The music of Bohuslav Martinů still, for some unaccountable reason, has not quite received the appreciation it so deserves. He wrote 15 operas - how many have you heard? I can only count a scant handful that I've seen live, although Julietta has appeared, somehow, twice (once in a full staging sung in English at English National Opera in 2012 conducted by Edward Gardner, the other in a semi-staged performance at the Barbican in 2009 with the BBC forces conducted by Jiří Bĕlohlávek and starring Magdalena Kožená, sung in French). The BBC and the much-missed Bĕlohlávek did much in London to attempt to bring Martinů's orchestral music to the public's attention. Good to see this current release, then, offering Violin Concertos Nos. 1 and 2.
A Czech composer, Martinů (born 1890) left his homeland for Paris in 1923 after a period of study with Josef Suk; while in France, there was no doubting the influence of French music on his output. He remained in Paris until 1940; from 1841-53, he was in the States, a country that supported him well. He finally left the USA and returned to France (for Nice) in 1953; he died in Switzerland in 1959.
The First Concerto was composed in Paris; it's not hard to hear the influence of Stravinsky. It was commissioned by Samuel Dushkin (who also enjoyed a close relationship wtih Stravinsky) although it was never played by him. A virtuosic piece, it meets its equal in the combination of Zimmermann and Jakub Hrůša in a performance of deft delight. Here's the first movement:
The second movement exudes a lovely, piquant sweetness:
No stranger to this concerto, you can also hear a full performance with the Berliner Philharmoniker, again with Hrůša, a most sympathetic musical partner (as Hrůša's performances in the UK with the Philharmonia have proved):
The Second Violin Concerto opens with an orcherstral cry: late-Romantic, heart-on-sleeve emotions are the order of the day here:
The slow movement is a breath of fresh air:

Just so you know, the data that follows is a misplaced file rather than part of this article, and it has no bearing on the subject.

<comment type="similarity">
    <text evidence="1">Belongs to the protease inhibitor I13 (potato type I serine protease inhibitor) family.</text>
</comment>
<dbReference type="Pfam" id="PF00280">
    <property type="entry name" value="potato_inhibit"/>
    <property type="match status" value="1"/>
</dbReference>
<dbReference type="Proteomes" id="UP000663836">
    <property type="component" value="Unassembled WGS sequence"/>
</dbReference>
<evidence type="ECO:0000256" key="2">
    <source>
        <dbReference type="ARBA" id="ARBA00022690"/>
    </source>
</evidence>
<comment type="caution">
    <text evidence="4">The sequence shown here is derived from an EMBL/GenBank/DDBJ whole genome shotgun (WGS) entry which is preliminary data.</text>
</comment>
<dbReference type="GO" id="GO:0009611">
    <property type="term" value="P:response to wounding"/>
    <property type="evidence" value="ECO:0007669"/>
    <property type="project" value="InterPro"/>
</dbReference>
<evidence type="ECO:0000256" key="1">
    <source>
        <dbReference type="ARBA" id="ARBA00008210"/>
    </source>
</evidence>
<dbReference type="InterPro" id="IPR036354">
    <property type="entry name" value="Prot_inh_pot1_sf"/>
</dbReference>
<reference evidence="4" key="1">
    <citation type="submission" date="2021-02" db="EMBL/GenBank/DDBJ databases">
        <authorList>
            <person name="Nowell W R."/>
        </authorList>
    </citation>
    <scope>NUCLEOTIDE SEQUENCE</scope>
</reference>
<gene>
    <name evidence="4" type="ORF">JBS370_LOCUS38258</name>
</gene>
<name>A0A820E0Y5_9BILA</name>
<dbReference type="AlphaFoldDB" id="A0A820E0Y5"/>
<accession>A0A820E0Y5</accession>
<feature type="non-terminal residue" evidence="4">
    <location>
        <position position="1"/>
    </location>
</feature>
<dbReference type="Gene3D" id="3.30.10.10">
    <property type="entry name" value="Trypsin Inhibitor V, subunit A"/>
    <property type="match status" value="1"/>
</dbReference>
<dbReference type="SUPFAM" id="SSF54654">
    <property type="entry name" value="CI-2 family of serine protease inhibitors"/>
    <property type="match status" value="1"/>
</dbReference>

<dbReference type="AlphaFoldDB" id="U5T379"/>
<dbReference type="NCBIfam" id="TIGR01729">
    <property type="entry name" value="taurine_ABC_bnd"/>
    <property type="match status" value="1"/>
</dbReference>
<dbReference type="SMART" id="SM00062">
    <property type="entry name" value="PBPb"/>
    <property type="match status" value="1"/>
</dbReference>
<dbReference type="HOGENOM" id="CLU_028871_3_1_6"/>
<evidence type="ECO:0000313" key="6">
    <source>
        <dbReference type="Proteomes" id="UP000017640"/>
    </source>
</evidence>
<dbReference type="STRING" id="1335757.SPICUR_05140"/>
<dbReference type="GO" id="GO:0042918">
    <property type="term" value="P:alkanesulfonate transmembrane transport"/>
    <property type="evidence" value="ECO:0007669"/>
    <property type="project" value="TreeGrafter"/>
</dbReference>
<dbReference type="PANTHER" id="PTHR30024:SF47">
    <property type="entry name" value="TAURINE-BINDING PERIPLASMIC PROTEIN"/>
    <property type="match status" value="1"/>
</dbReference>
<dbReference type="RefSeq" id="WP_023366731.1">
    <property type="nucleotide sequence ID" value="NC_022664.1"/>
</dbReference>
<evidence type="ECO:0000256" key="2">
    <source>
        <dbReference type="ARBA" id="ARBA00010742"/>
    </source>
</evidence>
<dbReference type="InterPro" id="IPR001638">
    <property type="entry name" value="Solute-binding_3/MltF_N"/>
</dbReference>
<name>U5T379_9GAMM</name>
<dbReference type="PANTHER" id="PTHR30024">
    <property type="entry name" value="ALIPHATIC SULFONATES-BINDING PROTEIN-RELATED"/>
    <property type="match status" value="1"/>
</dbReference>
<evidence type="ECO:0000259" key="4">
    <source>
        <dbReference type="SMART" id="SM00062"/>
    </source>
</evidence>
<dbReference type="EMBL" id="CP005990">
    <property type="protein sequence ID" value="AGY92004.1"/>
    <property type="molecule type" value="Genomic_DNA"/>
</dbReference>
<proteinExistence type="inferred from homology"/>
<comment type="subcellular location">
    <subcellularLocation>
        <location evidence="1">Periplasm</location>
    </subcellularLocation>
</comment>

The whirlwind finale is remarkable, both in conception and in this performance. One can find the essence of French lightness, but with the composer's own signature. This is a magnificent performance; in fact it's probably fair to say that these two performances take pride of place in the catalogue now.
Here's a rather nice promo video from BIS regarding Zimmermann's performance of Bartók's Sonata for Solo Violin:
This is a gritty performance of another piece written in America (in 1944). A rigorous streak runs through Bartók's invention (the first two movements are a Tempo di ciaccona followed by a Fuga marked "risoluto"). Yet that doesn't mean the music is inhumane, and Zimmermann pinpoints the humanity behind this - much as one might in Bach. The work was actually written in 1943/44 for Yehudi Menuhin, who commissioned it in November 1943. It is notoriously difficult technically (particularly the fugue) and yet contains a movement of the utmost expressivity, the "Melodia," where Zimmermann is beautifully song-like and sweet-toned:
... all this, before the Presto finale sweeps you off your feet in giddy passages alternating with a happy, Hungarian-flavoured tune.
A wonderful disc. The repertoire choices could hardly be bettered (so much better to have that meaty, substantial Bartók rather than a token filler); the recording is fabulous.